The estimated death toll rises further when populations beyond those three countries are included. For example, a study by Cardis et al reported in the International Journal of Cancer estimates 16,000 deaths.8 Dr Elisabeth Cardis, head of the Radiation Group at the World Health Organization's International Agency for Research on Cancer, said: "By 2065 (i.e. in the eighty years following the accident), predictions based on these models indicate that about 16,000 cases of thyroid cancer and 25,000 cases of other cancers may be expected due to radiation from the accident and that about 16,000 deaths from these cancers may occur. About two-thirds of the thyroid cancer cases and at least one half of the other cancers are expected to occur in Belarus, Ukraine and the most contaminated territories of the Russian Federation."9

UK radiation scientists Dr Ian Fairlie and Dr David Sumner estimate 30,000 to 60,000 deaths.10 And as Dr Fairlie notes in his article in this issue of the Nuclear Monitor, recent statements by UNSCEAR indicate that it believes the whole body collective dose across Europe from Chernobyl was 320,000 to 480,000 Sv, from which an estimate of 32,000 to 48,000 fatal cancers can be deduced (using the LNT risk estimate of 0.10).11

According to physicist Dr. Lisbeth Gronlund: "53,000 and 27,000 are reasonable estimates of the number of excess cancers and cancer deaths that will be attributable to the accident, excluding thyroid cancers. (The 95% confidence levels are 27,000 to 108,000 cancers and 12,000 to 57,000 deaths.) In addition, as of 2005, some 6,000 thyroid cancers and 15 thyroid cancer deaths have been attributed to Chernobyl. That number will grow with time. Much lower numbers of cancers and deaths are often cited, but these are misleading because they only apply to those populations with the highest radiation exposures, and don't take into account the larger numbers of people who were exposed to less radiation."12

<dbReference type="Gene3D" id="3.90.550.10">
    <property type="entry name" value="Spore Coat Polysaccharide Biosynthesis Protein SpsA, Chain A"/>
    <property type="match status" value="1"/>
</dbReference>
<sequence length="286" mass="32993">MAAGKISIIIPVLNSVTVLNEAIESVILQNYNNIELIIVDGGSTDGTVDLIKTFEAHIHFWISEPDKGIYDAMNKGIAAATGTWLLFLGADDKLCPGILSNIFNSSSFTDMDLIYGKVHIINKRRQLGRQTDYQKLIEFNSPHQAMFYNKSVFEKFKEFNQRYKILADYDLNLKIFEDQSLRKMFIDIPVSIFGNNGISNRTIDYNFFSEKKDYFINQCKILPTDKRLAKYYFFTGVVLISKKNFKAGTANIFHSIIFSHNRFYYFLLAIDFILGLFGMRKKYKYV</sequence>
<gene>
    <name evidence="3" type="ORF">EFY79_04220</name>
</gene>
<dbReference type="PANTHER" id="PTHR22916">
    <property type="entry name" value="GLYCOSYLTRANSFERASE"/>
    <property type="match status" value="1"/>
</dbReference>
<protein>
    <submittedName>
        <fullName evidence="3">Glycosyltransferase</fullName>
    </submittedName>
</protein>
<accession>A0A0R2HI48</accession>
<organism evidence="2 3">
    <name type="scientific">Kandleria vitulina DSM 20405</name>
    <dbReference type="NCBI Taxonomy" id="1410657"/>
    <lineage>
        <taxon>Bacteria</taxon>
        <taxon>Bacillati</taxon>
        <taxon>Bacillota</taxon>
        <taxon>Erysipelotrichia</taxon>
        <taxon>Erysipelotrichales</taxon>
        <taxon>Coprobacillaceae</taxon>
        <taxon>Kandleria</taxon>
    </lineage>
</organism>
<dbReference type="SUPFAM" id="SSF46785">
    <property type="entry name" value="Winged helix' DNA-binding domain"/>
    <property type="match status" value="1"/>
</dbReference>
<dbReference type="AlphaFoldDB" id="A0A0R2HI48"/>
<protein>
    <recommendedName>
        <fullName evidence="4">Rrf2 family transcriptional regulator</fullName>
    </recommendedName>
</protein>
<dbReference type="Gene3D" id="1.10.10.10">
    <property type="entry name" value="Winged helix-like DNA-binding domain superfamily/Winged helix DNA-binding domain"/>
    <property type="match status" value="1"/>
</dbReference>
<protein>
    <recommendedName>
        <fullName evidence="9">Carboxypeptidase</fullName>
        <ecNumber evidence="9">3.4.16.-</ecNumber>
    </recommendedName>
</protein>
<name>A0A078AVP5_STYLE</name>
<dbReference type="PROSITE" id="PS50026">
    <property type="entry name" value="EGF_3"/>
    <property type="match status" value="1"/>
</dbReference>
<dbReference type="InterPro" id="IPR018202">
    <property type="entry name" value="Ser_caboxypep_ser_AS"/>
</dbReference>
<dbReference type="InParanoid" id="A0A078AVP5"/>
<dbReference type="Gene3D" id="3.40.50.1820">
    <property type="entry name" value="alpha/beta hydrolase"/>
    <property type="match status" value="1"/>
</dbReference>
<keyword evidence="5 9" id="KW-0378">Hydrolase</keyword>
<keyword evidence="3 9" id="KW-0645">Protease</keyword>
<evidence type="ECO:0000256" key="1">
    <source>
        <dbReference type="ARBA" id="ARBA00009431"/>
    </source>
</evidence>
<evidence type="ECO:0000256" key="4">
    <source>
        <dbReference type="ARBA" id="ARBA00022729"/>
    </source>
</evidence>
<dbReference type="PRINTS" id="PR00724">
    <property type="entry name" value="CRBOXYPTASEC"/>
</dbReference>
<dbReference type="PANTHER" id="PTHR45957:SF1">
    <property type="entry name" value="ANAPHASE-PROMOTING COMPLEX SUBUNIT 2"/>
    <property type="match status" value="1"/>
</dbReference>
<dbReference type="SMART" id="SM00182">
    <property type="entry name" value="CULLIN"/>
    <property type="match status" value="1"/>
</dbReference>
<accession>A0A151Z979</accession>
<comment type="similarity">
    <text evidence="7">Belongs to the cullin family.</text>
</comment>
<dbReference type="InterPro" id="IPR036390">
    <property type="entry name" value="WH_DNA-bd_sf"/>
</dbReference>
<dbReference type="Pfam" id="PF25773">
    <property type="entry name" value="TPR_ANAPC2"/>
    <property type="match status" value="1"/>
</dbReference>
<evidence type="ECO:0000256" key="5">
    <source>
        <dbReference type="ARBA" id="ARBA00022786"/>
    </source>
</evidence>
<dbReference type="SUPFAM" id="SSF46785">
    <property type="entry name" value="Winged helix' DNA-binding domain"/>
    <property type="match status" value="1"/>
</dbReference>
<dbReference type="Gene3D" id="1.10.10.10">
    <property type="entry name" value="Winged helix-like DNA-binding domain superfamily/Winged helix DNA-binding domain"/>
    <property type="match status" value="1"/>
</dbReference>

A 2006 report commissioned by Greenpeace estimates a cancer death toll of about 93,000.13 According to Greenpeace: "Our report involved 52 respected scientists and includes information never before published in English. It challenges the UN International Atomic Energy Agency Chernobyl Forum report, which predicted 4,000 additional deaths attributable to the accident as a gross simplification of the real breadth of human suffering. The new data, based on Belarus national cancer statistics, predicts approximately 270,000 cancers and 93,000 fatal cancer cases caused by Chernobyl. The report also concludes that on the basis of demographic data, during the last 15 years, 60,000 people have additionally died in Russia because of the Chernobyl accident, and estimates of the total death toll for the Ukraine and Belarus could reach another 140,000."

Those are the credible estimates of the eventual death toll from Chernobyl. Another defensible position (or non-position) is that the long-term cancer death toll is unknown and unknowable because of the uncertainties associated with the science. The third of the two defensible positions, unqualified claims that the death toll was just 50, should be rejected as dishonest or uninformed spin from the nuclear industry and some of its scientifically-illiterate supporters ... and from every last one of the self-proclaimed pro-nuclear environmentalists − James Hansen, Patrick Moore, Mark Lynas, George Monbiot, James Lovelock, etc.